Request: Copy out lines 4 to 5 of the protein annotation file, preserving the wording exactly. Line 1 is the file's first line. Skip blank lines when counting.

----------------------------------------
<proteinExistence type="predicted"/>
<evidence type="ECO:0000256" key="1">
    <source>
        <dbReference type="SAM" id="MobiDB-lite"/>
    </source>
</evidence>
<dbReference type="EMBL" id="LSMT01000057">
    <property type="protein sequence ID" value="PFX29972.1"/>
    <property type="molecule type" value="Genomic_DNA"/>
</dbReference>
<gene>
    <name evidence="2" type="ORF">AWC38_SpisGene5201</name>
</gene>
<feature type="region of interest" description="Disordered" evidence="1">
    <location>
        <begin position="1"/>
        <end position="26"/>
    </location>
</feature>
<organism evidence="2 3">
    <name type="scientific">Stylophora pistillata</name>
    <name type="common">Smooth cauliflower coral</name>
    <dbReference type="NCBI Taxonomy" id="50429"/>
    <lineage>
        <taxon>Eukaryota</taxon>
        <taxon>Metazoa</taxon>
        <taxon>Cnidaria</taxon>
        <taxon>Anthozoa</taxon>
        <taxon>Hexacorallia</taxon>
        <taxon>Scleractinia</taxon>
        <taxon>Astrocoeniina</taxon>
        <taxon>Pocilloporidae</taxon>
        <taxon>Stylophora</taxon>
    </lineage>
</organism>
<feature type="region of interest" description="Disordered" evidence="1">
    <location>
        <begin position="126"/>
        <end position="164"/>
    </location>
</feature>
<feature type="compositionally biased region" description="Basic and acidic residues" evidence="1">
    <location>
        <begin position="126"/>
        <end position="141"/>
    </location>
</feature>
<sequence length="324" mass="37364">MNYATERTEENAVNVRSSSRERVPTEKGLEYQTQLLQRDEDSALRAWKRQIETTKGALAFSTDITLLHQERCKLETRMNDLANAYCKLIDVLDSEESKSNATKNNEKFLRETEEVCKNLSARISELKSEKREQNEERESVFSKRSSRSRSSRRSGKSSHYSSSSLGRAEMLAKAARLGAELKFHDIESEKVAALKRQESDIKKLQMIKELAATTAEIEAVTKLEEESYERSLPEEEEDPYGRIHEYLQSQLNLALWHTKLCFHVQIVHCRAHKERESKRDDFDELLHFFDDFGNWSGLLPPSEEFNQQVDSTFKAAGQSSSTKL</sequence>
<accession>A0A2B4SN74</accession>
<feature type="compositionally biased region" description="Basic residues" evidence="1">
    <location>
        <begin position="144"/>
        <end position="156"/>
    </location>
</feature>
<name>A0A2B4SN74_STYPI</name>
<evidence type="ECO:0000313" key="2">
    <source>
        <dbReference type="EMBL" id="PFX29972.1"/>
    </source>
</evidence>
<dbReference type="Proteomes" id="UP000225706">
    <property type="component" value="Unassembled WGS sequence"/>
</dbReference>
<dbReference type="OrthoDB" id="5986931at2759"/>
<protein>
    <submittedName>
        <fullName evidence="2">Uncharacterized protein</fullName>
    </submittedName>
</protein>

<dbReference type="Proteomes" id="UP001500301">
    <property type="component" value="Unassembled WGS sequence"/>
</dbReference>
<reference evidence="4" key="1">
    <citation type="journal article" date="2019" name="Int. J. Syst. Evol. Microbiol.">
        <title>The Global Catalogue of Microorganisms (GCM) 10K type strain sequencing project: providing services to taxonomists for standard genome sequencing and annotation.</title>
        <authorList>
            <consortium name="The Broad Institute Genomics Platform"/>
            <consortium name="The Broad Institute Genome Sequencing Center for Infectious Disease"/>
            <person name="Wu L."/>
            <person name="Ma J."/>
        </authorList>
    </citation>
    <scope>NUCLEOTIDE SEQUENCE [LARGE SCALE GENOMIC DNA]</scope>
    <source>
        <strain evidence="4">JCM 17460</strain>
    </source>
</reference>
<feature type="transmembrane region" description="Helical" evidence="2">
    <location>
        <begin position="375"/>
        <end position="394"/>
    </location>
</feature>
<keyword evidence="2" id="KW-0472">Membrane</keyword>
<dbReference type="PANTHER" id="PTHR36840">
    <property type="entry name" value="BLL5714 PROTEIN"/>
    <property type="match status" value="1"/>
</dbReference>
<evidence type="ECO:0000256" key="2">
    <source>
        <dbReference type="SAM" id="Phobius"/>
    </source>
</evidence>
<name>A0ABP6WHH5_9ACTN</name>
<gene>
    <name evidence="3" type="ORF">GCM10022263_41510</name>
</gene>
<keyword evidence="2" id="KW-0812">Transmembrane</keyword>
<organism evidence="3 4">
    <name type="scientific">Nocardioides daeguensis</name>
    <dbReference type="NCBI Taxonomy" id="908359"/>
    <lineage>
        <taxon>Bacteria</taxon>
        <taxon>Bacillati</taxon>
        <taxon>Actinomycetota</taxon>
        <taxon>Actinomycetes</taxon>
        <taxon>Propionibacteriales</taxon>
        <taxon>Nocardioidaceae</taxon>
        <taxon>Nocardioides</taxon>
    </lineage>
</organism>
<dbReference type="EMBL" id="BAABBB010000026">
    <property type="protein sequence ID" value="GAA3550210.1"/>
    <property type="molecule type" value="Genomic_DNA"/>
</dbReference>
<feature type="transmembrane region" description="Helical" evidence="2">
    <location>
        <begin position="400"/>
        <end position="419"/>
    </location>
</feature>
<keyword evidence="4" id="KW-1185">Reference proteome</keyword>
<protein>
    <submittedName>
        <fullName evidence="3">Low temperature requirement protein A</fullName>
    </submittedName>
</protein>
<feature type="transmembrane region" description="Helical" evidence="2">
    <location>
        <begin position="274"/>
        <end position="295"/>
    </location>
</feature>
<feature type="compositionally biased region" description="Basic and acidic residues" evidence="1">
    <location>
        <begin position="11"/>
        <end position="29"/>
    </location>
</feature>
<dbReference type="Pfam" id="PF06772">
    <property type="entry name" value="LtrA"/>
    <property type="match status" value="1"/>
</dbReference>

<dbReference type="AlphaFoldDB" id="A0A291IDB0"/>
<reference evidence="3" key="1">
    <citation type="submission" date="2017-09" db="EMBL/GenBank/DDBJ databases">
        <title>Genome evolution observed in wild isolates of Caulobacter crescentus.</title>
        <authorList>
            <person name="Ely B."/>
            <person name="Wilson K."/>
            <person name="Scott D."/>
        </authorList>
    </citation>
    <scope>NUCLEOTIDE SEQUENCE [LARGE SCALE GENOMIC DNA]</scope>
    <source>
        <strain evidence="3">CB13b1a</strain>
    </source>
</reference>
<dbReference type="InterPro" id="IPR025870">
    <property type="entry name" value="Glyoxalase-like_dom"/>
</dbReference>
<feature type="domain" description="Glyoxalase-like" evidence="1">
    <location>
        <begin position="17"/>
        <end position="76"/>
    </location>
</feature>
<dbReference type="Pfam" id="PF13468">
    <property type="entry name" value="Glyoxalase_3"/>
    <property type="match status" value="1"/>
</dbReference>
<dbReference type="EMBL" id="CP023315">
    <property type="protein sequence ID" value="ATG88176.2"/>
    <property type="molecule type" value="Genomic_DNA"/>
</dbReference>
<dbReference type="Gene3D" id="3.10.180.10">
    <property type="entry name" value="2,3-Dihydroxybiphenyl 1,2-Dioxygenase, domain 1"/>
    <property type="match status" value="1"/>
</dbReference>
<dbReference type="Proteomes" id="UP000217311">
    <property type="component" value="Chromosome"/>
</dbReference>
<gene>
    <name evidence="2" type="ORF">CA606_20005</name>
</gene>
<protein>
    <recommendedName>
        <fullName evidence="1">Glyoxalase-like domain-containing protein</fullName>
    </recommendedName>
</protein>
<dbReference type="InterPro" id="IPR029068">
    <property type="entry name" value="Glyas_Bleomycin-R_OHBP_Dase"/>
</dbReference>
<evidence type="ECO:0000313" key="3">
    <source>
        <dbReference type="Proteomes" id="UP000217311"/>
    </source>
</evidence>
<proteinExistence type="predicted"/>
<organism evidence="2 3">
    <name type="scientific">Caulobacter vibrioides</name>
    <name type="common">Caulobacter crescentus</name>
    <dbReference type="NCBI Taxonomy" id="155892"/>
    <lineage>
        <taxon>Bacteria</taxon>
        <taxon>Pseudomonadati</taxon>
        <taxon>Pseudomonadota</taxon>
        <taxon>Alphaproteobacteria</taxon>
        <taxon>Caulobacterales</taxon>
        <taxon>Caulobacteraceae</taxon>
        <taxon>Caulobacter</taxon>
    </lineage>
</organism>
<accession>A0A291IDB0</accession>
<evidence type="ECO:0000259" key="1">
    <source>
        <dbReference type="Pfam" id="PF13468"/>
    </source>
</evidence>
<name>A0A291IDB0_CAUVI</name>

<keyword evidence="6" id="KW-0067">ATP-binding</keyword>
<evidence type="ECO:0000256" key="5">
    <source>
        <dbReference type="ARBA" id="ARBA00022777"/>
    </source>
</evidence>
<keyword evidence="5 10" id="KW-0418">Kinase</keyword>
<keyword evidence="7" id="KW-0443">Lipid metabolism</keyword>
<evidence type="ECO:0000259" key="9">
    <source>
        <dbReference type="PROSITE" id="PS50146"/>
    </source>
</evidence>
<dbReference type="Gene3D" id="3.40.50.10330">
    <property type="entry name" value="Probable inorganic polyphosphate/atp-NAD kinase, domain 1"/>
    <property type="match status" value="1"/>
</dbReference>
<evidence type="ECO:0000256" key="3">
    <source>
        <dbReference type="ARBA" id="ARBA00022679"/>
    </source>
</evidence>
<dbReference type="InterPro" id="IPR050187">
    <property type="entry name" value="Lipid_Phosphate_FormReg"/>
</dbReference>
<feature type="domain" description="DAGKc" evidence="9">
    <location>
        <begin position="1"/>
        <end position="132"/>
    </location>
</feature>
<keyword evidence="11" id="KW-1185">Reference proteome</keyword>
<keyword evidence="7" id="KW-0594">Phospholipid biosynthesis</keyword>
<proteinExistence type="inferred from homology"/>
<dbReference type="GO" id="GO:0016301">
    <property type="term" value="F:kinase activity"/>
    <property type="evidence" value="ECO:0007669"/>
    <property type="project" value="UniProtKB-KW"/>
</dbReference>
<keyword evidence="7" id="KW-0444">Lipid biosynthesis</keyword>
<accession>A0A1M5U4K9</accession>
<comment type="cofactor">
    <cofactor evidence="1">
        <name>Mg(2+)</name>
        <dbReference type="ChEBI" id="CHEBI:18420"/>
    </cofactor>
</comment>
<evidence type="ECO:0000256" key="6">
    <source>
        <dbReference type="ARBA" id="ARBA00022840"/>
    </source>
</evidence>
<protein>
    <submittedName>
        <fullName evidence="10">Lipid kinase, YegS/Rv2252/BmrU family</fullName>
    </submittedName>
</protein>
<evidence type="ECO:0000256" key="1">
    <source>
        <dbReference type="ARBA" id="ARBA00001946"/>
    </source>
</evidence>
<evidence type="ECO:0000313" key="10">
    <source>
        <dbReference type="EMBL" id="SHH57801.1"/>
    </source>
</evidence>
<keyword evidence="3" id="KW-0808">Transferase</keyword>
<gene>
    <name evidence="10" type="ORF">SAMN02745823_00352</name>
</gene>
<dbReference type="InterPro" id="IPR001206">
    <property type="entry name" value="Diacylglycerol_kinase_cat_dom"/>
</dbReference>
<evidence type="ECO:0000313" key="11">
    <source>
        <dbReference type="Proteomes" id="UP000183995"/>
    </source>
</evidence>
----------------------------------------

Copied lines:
        <dbReference type="SAM" id="MobiDB-lite"/>
    </source>